The director warned his leading man that, should he accept the role, there were tough challenges ahead - very tough challenges indeed. “He said, ‘It’s going to hurt and you’ll hate me by the end,’” laughs Firth. “All true!” Firth was indeed about to embark on a role unlike any other that he has tackled during his long, distinguished career, and he clearly loved it. Yes, he says with a smile, there were plenty of occasions when, after a particularly gruelling day, nursing cuts and bruises, he questioned quite why he had taken on an action role in a spy movie, but the rewards were enormous.
In “Kingsman: The Secret Service” Firth heads an all-star cast as Harry Hart, a crack operative with secret independent intelligence organisation. Hart is a British gentleman – a suave sophisticate impeccably attired in the finest Savile Row suits – who also happens to be a formidable spy and, as Firth says, ‘a cold steel killer.”
Firth embarked on months of intensive training to get into peak condition for the all action role. He enlisted the help of his regular trainer, Ed Chow, and the hand picked specialists, led by stunt coordinator Allen, recruited by Vaughn for the film. “It was about six months, three hours a day,” he explains. “Three hours a day, every day with this extraordinary team of guys. I’m not an athlete, historically, at all. This was taking a man in his 50s and starting almost from scratch – not quite from scratch, because I’d done some fairly standard middle aged man’s maintenance, over the years with my trainer.
Brad Allan, an Australian martial artist and action choreographer who worked with Vaughn on “Kick-Ass,” coordinated the fight sequences with a team that included a parkour champion and a breakdancer Bradley Allen whom they discovered on YouTube. One of the film’s many standout action sequences is a climactic fight set inside a church, which sees Firth taking out the entire congregation. Incredibly, the scene was done in one take.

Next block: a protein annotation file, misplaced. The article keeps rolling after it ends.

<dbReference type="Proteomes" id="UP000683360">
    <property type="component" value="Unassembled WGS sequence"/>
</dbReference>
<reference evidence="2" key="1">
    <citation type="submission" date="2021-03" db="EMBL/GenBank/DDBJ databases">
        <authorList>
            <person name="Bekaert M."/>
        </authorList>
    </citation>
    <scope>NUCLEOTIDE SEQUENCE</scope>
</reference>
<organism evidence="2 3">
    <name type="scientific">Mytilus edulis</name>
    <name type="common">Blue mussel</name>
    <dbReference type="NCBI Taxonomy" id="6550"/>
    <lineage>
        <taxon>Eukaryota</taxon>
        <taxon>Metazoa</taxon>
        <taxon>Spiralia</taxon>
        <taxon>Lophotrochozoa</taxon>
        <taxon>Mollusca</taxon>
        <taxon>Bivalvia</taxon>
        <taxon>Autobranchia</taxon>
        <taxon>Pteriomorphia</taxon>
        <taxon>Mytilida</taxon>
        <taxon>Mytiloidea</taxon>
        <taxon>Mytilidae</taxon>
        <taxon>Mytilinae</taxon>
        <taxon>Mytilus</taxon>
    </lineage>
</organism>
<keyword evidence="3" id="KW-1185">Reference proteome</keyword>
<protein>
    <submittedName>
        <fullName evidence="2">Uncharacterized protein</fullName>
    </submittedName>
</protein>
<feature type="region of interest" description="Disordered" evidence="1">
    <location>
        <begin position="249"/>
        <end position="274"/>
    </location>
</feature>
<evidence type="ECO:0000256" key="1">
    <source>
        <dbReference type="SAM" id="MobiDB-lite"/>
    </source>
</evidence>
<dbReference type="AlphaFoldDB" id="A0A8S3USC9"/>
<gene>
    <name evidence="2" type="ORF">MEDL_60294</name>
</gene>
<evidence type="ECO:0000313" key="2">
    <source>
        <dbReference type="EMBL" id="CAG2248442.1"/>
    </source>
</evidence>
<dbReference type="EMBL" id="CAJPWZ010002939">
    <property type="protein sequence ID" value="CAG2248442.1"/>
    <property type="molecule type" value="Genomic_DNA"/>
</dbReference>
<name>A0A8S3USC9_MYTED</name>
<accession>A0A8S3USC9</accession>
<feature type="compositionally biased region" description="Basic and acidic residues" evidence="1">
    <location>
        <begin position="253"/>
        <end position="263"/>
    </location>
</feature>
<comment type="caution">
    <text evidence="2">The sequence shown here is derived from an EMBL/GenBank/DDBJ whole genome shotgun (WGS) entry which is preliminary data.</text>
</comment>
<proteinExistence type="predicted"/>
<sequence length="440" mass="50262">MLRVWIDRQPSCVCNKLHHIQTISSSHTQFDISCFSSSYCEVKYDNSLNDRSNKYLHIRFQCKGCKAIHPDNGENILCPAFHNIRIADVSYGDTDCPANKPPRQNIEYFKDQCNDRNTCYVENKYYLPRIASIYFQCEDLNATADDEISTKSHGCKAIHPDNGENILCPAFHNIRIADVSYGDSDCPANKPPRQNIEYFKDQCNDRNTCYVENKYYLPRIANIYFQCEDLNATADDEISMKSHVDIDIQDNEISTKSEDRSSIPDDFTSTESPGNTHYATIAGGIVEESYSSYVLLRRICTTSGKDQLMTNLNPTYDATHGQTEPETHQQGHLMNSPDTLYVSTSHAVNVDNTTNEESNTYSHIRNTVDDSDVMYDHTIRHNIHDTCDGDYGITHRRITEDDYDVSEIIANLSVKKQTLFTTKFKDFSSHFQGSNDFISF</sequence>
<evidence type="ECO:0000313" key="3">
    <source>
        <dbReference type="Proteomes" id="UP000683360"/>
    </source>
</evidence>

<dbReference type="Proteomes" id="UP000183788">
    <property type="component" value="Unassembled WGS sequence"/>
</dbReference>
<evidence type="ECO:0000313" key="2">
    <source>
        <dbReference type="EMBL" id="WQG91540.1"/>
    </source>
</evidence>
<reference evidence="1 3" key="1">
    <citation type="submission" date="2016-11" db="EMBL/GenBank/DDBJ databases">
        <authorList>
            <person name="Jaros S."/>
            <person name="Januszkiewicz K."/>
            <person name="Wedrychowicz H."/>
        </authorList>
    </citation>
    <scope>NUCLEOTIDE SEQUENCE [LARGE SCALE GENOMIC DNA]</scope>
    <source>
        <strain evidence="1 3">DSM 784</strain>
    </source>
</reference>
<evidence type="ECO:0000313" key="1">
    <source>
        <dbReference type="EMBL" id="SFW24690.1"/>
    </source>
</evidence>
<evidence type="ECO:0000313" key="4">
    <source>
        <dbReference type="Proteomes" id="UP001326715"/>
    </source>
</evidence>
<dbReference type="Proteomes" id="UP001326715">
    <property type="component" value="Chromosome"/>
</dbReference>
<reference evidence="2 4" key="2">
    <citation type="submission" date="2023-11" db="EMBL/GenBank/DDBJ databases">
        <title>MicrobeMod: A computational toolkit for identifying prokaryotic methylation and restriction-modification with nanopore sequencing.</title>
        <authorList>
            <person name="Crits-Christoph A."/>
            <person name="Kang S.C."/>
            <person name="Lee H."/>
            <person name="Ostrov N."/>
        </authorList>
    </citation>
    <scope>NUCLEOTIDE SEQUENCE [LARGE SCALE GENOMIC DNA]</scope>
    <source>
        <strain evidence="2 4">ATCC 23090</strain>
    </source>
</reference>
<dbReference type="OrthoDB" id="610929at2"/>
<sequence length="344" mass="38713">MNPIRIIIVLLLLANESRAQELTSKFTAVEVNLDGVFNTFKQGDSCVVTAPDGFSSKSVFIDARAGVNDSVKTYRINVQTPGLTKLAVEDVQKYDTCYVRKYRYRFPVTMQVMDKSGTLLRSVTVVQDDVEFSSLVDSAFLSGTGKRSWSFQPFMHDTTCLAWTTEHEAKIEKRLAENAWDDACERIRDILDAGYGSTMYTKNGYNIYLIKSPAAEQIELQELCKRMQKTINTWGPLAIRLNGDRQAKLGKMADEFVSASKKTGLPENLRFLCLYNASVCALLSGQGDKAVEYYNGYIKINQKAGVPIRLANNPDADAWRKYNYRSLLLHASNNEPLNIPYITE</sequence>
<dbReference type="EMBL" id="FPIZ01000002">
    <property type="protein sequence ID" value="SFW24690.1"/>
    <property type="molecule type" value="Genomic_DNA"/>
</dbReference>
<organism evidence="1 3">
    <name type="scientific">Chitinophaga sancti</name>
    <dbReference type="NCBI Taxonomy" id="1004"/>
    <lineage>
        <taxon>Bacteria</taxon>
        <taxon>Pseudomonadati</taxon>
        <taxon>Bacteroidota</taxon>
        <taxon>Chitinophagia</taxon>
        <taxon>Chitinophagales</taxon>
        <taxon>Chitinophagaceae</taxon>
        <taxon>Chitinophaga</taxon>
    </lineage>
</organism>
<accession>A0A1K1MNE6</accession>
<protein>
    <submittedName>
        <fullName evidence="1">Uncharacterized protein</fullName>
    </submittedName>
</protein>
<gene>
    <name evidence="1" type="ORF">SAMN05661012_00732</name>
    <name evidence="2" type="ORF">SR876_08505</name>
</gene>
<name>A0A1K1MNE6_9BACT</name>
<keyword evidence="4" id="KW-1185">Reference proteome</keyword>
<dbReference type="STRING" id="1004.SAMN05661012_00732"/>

Much of the stunt work was a new experience for Firth, whose character moves between high-octane action and pensive stillness. When Harry does get involved in the action, he’s unstoppable – while losing none of his sophistication. “It’s the ‘not a hair out of place’ world of fighting at first,” explains Firth. “Then there’s sheer mayhem, where there certainly are hairs out of place.”
To prepare for the church scene, the production called upon the crack stunt team Firth describes as “the League of Extraordinary Gentlemen. They have their own sets of amazing skills. You have the Jackie Chan-like training team of Brad Allan, who’s one of the finest martial artists in the world, and then we a have a six-times world championship Thai boxer, an Olympic gold medalist gymnast, and someone from the special forces to do the gun training. I didn’t know what hit me.”
Firth’s training regimen took three hours a day, every day, for several weeks. “I was learning to use parts of my body that I’d never used,” he says. “I didn’t even know they existed. It was painful.”
“The stunt people training Colin were incredibly impressed,” recalls writer/co-producer Jane Goldman. “It’s not something he’s done before and yet he was meticulous and so diligent in his training. Colin’s worked harder than anyone I’ve seen before. Not because he had to, but because he really wanted to. He nailed it, and almost none of his action work involved stand-ins.”
“Kingsman: The Secret Service” opens February 18 nationwide from 20th Century Fox.
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